American Qur’an was organized by the Andy Warhol Museum, Philadelphia, Pennsylvania and is circulated by Curatorial Assistance Traveling Exhibitions, Pasadena, California. Its presentation at Colorado College is sponsored by the NEH Professorship. The exhibition is part of Cross-Currents: Exploring Tradition and Change in the Islamic World, a year-long series that explores contemporary culture and politics of the Islamic world.


Art in Review – Shows by Dan Colen, Sandow Birk, Karl Wirsum, Anton Henning –

Laura BenAmots: Battle Portraits, Lions & Lambs.

November 29-December 18, 2012, Coburn Gallery

Thursday, November 29, 4:30: Artist Reception and IDEA Cabaret event

Free and open to the public


Drawn from the artist’s conversations with local veterans, Laura BenAmots’ Battle Portraits probe beyond the specific circumstances of individual soldiers to explore universal themes of grief, healing, and the true costs of human conflict.  The exhibition, in conjunction with the special events at the reception, presents creative and academic responses to trauma.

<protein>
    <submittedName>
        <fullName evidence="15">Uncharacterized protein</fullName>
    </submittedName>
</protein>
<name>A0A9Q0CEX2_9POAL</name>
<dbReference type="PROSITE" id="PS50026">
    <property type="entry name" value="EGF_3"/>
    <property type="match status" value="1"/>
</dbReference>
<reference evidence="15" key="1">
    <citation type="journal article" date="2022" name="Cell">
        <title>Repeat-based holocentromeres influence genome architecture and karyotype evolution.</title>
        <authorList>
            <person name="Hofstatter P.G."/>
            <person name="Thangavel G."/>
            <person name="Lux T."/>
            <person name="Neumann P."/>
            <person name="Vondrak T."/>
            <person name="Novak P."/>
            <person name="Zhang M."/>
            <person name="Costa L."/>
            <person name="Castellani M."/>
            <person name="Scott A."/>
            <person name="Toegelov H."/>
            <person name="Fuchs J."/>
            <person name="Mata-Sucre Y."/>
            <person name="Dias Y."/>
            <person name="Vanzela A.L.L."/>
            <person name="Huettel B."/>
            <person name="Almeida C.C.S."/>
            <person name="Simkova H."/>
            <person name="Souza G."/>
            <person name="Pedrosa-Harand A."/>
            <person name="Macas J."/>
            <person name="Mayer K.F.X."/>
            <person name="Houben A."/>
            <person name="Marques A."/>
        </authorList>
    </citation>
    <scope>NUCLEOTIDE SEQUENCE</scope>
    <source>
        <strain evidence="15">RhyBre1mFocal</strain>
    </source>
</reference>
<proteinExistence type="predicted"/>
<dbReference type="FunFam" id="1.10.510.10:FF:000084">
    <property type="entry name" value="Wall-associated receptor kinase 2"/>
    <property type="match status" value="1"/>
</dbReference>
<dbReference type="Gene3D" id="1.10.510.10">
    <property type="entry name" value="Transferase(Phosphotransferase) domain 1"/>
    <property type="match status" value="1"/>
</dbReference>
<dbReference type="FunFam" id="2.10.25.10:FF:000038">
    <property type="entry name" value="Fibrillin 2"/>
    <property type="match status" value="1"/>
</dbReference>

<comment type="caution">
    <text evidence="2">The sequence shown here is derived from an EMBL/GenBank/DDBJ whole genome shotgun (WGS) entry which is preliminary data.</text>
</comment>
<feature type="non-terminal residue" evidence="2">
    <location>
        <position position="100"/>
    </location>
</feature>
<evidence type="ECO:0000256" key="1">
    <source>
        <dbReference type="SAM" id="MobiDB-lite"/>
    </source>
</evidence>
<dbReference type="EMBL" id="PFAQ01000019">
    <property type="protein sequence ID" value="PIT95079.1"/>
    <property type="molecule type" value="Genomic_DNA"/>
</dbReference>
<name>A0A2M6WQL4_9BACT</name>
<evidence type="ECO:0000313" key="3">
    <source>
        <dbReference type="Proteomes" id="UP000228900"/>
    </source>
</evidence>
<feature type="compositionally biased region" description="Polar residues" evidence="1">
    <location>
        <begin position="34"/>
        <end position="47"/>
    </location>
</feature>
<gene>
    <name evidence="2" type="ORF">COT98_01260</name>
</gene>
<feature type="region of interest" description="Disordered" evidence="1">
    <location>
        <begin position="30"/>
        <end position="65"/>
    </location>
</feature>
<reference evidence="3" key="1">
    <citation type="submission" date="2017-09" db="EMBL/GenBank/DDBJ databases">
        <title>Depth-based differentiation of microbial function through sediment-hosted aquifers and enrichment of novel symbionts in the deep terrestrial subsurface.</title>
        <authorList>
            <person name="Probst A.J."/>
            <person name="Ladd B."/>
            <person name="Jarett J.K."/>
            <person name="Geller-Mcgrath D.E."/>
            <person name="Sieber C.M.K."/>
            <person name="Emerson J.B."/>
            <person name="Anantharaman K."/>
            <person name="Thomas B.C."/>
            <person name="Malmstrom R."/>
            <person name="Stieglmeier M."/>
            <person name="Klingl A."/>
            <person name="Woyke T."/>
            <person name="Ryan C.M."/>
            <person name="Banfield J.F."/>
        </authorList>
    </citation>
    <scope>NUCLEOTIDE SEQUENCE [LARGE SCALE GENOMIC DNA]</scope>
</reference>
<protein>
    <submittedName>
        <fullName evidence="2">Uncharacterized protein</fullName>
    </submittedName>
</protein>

Winner of the Pikes Peak Arts Council’s Visual Artist of the Year award for 2012, Laura BenAmots has been acknowledged as exceptional in the field. The New York-born painter spent her formative years in Israel and has made Colorado Springs her home for the last eighteen years. She is a dedicated studio artist, passionate community advocate, and long time permanent Art Faculty member and Gallery Director at Pikes Peak Community College.

Her Battle Portraits series has been shown at the Business of Art Center in Manitou (2012); Colorado State University Fine Art Gallery in Fort Collins (2012). The exhibition will travel to the Sangre de Christo Art Center in Pueblo in 2013. The exhibition is supported by a fully-illustrated book featuring an interview with the artist and essays by faculty from Colorado College and Pikes Peak Community College.  Published by the Business of Art Center, the book will be available for purchase at the exhibition.




Eiko & Koma: Residue of Nakedness


November 27 – December 18, 2012, IDEA Space

Tuesday, November 27 4:30pm: Reception and IDEA Cabaret Conversation with Eiko Otake